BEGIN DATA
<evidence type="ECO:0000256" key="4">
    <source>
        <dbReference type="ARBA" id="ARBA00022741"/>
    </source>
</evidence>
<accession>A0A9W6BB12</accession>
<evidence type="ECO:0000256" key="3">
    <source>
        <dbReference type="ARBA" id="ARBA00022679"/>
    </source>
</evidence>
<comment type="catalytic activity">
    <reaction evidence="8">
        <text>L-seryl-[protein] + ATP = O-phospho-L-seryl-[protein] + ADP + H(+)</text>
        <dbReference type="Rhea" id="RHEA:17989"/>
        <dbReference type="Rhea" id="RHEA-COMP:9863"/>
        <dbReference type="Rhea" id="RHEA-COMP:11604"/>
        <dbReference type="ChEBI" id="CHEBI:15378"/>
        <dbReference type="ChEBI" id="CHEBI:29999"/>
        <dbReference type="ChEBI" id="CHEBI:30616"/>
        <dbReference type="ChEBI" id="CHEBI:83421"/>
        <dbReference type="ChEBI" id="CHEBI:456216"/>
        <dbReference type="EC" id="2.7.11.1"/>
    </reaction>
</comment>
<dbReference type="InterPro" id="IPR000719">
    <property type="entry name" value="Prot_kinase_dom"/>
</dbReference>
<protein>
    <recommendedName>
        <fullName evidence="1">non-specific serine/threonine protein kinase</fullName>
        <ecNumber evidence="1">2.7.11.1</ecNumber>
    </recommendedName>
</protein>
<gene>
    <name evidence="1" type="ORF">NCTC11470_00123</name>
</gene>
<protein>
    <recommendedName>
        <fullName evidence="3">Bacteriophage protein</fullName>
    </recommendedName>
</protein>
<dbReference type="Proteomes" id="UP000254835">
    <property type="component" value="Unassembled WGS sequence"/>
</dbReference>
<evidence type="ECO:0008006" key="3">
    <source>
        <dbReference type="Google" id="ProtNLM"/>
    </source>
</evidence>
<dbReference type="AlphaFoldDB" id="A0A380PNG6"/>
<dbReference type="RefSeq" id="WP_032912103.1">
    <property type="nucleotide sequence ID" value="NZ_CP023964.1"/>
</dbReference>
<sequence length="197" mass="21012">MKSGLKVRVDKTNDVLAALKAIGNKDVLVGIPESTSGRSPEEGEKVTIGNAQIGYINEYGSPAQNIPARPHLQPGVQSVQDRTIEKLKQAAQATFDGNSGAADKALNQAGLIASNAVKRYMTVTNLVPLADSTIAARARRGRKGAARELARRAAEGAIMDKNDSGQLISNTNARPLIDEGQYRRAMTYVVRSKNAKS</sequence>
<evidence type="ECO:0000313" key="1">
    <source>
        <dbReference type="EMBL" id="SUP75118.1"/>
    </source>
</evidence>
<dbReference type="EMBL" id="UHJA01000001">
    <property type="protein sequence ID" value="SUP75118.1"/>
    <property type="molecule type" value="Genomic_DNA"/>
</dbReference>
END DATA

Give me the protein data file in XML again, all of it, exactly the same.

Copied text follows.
<evidence type="ECO:0000256" key="4">
    <source>
        <dbReference type="ARBA" id="ARBA00022741"/>
    </source>
</evidence>
<accession>A0A9W6BB12</accession>
<evidence type="ECO:0000256" key="3">
    <source>
        <dbReference type="ARBA" id="ARBA00022679"/>
    </source>
</evidence>
<comment type="catalytic activity">
    <reaction evidence="8">
        <text>L-seryl-[protein] + ATP = O-phospho-L-seryl-[protein] + ADP + H(+)</text>
        <dbReference type="Rhea" id="RHEA:17989"/>
        <dbReference type="Rhea" id="RHEA-COMP:9863"/>
        <dbReference type="Rhea" id="RHEA-COMP:11604"/>
        <dbReference type="ChEBI" id="CHEBI:15378"/>
        <dbReference type="ChEBI" id="CHEBI:29999"/>
        <dbReference type="ChEBI" id="CHEBI:30616"/>
        <dbReference type="ChEBI" id="CHEBI:83421"/>
        <dbReference type="ChEBI" id="CHEBI:456216"/>
        <dbReference type="EC" id="2.7.11.1"/>
    </reaction>
</comment>
<dbReference type="InterPro" id="IPR000719">
    <property type="entry name" value="Prot_kinase_dom"/>
</dbReference>
<protein>
    <recommendedName>
        <fullName evidence="1">non-specific serine/threonine protein kinase</fullName>
        <ecNumber evidence="1">2.7.11.1</ecNumber>
    </recommendedName>
</protein>
<gene>
    <name evidence="1" type="ORF">NCTC11470_00123</name>
</gene>
<protein>
    <recommendedName>
        <fullName evidence="3">Bacteriophage protein</fullName>
    </recommendedName>
</protein>
<dbReference type="Proteomes" id="UP000254835">
    <property type="component" value="Unassembled WGS sequence"/>
</dbReference>
<evidence type="ECO:0008006" key="3">
    <source>
        <dbReference type="Google" id="ProtNLM"/>
    </source>
</evidence>
<dbReference type="AlphaFoldDB" id="A0A380PNG6"/>
<dbReference type="RefSeq" id="WP_032912103.1">
    <property type="nucleotide sequence ID" value="NZ_CP023964.1"/>
</dbReference>
<sequence length="197" mass="21012">MKSGLKVRVDKTNDVLAALKAIGNKDVLVGIPESTSGRSPEEGEKVTIGNAQIGYINEYGSPAQNIPARPHLQPGVQSVQDRTIEKLKQAAQATFDGNSGAADKALNQAGLIASNAVKRYMTVTNLVPLADSTIAARARRGRKGAARELARRAAEGAIMDKNDSGQLISNTNARPLIDEGQYRRAMTYVVRSKNAKS</sequence>
<evidence type="ECO:0000313" key="1">
    <source>
        <dbReference type="EMBL" id="SUP75118.1"/>
    </source>
</evidence>
<dbReference type="EMBL" id="UHJA01000001">
    <property type="protein sequence ID" value="SUP75118.1"/>
    <property type="molecule type" value="Genomic_DNA"/>
</dbReference>